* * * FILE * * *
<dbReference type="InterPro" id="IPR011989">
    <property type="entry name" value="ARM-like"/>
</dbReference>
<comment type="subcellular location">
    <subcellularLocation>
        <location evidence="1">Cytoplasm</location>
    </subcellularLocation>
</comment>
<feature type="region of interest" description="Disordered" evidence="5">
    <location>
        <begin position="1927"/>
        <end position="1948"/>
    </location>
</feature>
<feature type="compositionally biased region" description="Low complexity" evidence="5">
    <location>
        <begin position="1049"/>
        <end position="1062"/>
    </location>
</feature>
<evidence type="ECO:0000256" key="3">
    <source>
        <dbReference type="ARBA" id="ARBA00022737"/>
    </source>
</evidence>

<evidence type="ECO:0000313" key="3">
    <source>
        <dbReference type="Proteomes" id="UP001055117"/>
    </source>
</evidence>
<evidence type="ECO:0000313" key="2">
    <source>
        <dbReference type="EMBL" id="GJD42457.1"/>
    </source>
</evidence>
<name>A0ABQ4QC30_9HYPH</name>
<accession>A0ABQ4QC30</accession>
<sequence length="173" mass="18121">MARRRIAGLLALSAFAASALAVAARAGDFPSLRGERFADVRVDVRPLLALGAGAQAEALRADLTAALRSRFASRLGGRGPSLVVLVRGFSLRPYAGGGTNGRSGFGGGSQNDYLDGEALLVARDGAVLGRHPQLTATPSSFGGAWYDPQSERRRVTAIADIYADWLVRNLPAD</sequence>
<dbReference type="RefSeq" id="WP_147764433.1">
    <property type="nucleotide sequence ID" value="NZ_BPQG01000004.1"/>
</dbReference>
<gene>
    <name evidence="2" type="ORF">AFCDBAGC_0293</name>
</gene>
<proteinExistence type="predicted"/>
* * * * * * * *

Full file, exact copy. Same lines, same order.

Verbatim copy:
<dbReference type="InterPro" id="IPR011989">
    <property type="entry name" value="ARM-like"/>
</dbReference>
<comment type="subcellular location">
    <subcellularLocation>
        <location evidence="1">Cytoplasm</location>
    </subcellularLocation>
</comment>
<feature type="region of interest" description="Disordered" evidence="5">
    <location>
        <begin position="1927"/>
        <end position="1948"/>
    </location>
</feature>
<feature type="compositionally biased region" description="Low complexity" evidence="5">
    <location>
        <begin position="1049"/>
        <end position="1062"/>
    </location>
</feature>
<evidence type="ECO:0000256" key="3">
    <source>
        <dbReference type="ARBA" id="ARBA00022737"/>
    </source>
</evidence>

<evidence type="ECO:0000313" key="3">
    <source>
        <dbReference type="Proteomes" id="UP001055117"/>
    </source>
</evidence>
<evidence type="ECO:0000313" key="2">
    <source>
        <dbReference type="EMBL" id="GJD42457.1"/>
    </source>
</evidence>
<name>A0ABQ4QC30_9HYPH</name>
<accession>A0ABQ4QC30</accession>
<sequence length="173" mass="18121">MARRRIAGLLALSAFAASALAVAARAGDFPSLRGERFADVRVDVRPLLALGAGAQAEALRADLTAALRSRFASRLGGRGPSLVVLVRGFSLRPYAGGGTNGRSGFGGGSQNDYLDGEALLVARDGAVLGRHPQLTATPSSFGGAWYDPQSERRRVTAIADIYADWLVRNLPAD</sequence>
<dbReference type="RefSeq" id="WP_147764433.1">
    <property type="nucleotide sequence ID" value="NZ_BPQG01000004.1"/>
</dbReference>
<gene>
    <name evidence="2" type="ORF">AFCDBAGC_0293</name>
</gene>
<proteinExistence type="predicted"/>